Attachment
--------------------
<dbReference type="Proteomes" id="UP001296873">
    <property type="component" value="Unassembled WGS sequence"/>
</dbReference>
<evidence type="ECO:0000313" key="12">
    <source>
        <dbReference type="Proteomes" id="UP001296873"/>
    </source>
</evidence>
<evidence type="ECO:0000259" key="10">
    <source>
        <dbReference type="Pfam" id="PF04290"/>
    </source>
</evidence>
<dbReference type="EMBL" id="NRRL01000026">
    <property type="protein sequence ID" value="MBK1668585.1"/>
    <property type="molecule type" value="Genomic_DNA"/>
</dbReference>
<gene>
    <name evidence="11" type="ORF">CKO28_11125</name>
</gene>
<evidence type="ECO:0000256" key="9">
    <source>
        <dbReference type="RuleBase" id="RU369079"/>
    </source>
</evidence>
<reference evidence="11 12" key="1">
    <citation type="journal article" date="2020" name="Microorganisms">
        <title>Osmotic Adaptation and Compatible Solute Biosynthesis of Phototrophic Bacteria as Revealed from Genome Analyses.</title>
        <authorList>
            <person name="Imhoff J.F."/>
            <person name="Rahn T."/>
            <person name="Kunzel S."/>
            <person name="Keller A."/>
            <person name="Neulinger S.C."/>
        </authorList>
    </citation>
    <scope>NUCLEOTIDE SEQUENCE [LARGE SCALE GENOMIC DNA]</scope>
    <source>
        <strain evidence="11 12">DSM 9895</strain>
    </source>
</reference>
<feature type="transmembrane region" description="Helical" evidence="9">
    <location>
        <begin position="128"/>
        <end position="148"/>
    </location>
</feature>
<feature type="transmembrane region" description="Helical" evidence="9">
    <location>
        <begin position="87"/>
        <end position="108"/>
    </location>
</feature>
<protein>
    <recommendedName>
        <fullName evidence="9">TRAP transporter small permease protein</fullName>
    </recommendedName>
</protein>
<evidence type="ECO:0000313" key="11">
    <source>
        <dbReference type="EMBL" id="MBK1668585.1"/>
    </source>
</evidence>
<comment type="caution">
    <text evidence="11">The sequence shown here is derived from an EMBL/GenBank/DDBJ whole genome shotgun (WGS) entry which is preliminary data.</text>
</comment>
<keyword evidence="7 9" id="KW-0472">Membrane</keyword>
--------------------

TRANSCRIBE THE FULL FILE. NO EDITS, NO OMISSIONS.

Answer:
<dbReference type="Proteomes" id="UP001296873">
    <property type="component" value="Unassembled WGS sequence"/>
</dbReference>
<evidence type="ECO:0000313" key="12">
    <source>
        <dbReference type="Proteomes" id="UP001296873"/>
    </source>
</evidence>
<evidence type="ECO:0000259" key="10">
    <source>
        <dbReference type="Pfam" id="PF04290"/>
    </source>
</evidence>
<dbReference type="EMBL" id="NRRL01000026">
    <property type="protein sequence ID" value="MBK1668585.1"/>
    <property type="molecule type" value="Genomic_DNA"/>
</dbReference>
<gene>
    <name evidence="11" type="ORF">CKO28_11125</name>
</gene>
<evidence type="ECO:0000256" key="9">
    <source>
        <dbReference type="RuleBase" id="RU369079"/>
    </source>
</evidence>
<reference evidence="11 12" key="1">
    <citation type="journal article" date="2020" name="Microorganisms">
        <title>Osmotic Adaptation and Compatible Solute Biosynthesis of Phototrophic Bacteria as Revealed from Genome Analyses.</title>
        <authorList>
            <person name="Imhoff J.F."/>
            <person name="Rahn T."/>
            <person name="Kunzel S."/>
            <person name="Keller A."/>
            <person name="Neulinger S.C."/>
        </authorList>
    </citation>
    <scope>NUCLEOTIDE SEQUENCE [LARGE SCALE GENOMIC DNA]</scope>
    <source>
        <strain evidence="11 12">DSM 9895</strain>
    </source>
</reference>
<feature type="transmembrane region" description="Helical" evidence="9">
    <location>
        <begin position="128"/>
        <end position="148"/>
    </location>
</feature>
<feature type="transmembrane region" description="Helical" evidence="9">
    <location>
        <begin position="87"/>
        <end position="108"/>
    </location>
</feature>
<protein>
    <recommendedName>
        <fullName evidence="9">TRAP transporter small permease protein</fullName>
    </recommendedName>
</protein>
<evidence type="ECO:0000313" key="11">
    <source>
        <dbReference type="EMBL" id="MBK1668585.1"/>
    </source>
</evidence>
<comment type="caution">
    <text evidence="11">The sequence shown here is derived from an EMBL/GenBank/DDBJ whole genome shotgun (WGS) entry which is preliminary data.</text>
</comment>
<keyword evidence="7 9" id="KW-0472">Membrane</keyword>